Secretary JANET NAPOLITANO (Homeland Security): We've seen some increase in violence, primarily between cartels themselves - kidnappings, for example, in the Phoenix area, in the Houston area - but what we want to do is to better secure the border area against further violence, and make it a safe and secure area where, of course, the rule of law is upheld and enforced.

NAYLOR: Among the steps outlined today: increasing the number of agents from the Border Patrol, the DEA, ATF and FBI along the border; deploying new technology, including X-rays that can see through clothing, license plate readers and biometric ID devices; even K9 patrols are being increased. Deputy Attorney General David Ogden likened the Justice Department's efforts against Mexican drug cartels to its fight against the Mafia.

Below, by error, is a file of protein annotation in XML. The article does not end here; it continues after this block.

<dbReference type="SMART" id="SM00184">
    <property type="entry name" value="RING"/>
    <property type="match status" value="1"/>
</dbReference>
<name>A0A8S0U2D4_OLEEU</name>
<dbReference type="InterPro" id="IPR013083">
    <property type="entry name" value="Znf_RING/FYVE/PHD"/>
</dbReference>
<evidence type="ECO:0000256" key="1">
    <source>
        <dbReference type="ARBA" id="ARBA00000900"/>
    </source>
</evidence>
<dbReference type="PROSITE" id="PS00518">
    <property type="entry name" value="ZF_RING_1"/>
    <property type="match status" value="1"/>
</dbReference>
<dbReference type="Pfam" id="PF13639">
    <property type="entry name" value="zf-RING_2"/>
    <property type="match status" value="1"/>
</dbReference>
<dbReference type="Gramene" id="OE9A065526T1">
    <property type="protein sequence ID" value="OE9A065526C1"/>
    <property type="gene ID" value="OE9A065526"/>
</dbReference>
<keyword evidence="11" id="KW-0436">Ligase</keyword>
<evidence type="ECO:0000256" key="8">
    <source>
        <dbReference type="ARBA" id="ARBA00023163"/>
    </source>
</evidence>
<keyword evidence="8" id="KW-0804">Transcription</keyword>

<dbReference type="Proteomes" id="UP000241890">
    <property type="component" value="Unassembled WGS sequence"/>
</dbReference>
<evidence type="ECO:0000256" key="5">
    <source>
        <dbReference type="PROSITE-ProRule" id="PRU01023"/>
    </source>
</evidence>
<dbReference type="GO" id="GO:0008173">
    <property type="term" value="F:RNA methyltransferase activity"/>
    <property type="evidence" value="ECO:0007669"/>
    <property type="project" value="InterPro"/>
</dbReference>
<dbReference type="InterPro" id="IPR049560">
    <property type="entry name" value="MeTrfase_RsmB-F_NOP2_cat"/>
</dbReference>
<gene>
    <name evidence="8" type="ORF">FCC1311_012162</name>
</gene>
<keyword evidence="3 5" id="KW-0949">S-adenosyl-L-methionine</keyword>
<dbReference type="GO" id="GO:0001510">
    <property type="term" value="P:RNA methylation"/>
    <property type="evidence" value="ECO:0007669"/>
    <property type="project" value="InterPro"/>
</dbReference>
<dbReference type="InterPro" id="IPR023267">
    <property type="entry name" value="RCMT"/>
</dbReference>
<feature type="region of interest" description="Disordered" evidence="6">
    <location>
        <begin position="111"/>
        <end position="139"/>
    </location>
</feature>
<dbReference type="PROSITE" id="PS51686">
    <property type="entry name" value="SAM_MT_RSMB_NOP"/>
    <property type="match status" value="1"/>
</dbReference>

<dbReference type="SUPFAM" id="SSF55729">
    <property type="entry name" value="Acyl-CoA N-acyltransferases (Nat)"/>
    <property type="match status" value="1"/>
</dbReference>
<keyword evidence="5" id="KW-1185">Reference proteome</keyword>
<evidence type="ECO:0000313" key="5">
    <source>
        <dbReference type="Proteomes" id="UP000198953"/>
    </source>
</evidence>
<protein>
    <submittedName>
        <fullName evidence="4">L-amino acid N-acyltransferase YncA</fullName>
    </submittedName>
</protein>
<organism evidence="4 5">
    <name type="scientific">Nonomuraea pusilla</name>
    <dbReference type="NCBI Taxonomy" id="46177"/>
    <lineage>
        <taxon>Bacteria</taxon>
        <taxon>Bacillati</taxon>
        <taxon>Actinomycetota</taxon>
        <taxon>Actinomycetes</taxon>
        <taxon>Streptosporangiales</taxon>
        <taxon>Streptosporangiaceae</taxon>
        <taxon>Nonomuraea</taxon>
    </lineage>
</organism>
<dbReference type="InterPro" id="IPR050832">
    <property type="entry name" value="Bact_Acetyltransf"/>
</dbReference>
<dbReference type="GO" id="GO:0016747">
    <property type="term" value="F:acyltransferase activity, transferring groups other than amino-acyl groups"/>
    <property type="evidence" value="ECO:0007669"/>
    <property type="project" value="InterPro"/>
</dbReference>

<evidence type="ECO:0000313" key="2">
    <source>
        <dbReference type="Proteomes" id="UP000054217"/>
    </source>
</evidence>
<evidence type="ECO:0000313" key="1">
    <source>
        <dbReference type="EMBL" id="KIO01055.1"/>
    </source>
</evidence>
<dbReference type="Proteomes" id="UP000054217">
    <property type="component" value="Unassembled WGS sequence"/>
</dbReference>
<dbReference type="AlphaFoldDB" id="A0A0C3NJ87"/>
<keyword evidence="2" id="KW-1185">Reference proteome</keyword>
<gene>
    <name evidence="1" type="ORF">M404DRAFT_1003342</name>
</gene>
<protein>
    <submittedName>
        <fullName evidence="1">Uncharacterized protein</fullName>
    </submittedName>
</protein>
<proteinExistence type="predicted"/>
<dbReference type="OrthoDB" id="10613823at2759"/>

Mr. DAVID OGDEN (Deputy Attorney General): As the department did in dismantling La Costa Nostra, these new resources will build on the framework already in place to disrupt and dismantle the Mexican drug cartels.

NAYLOR: A $700 million program started under the Bush administration, called the Merida Initiative, is already helping the Mexican government improve law enforcement by providing equipment such as helicopters and communications technology. It's also helping train Mexican officials in the rule of law and aiding judicial reform. Napalitano says today's steps continue the process.

Sec. NAPOLITANO: If anything, this is really the first wave of things that will be happening. And we're already seeing, I think, some changes along the border. For example, the communities and the border towns themselves, some of them are actually reporting a decrease in violent crime.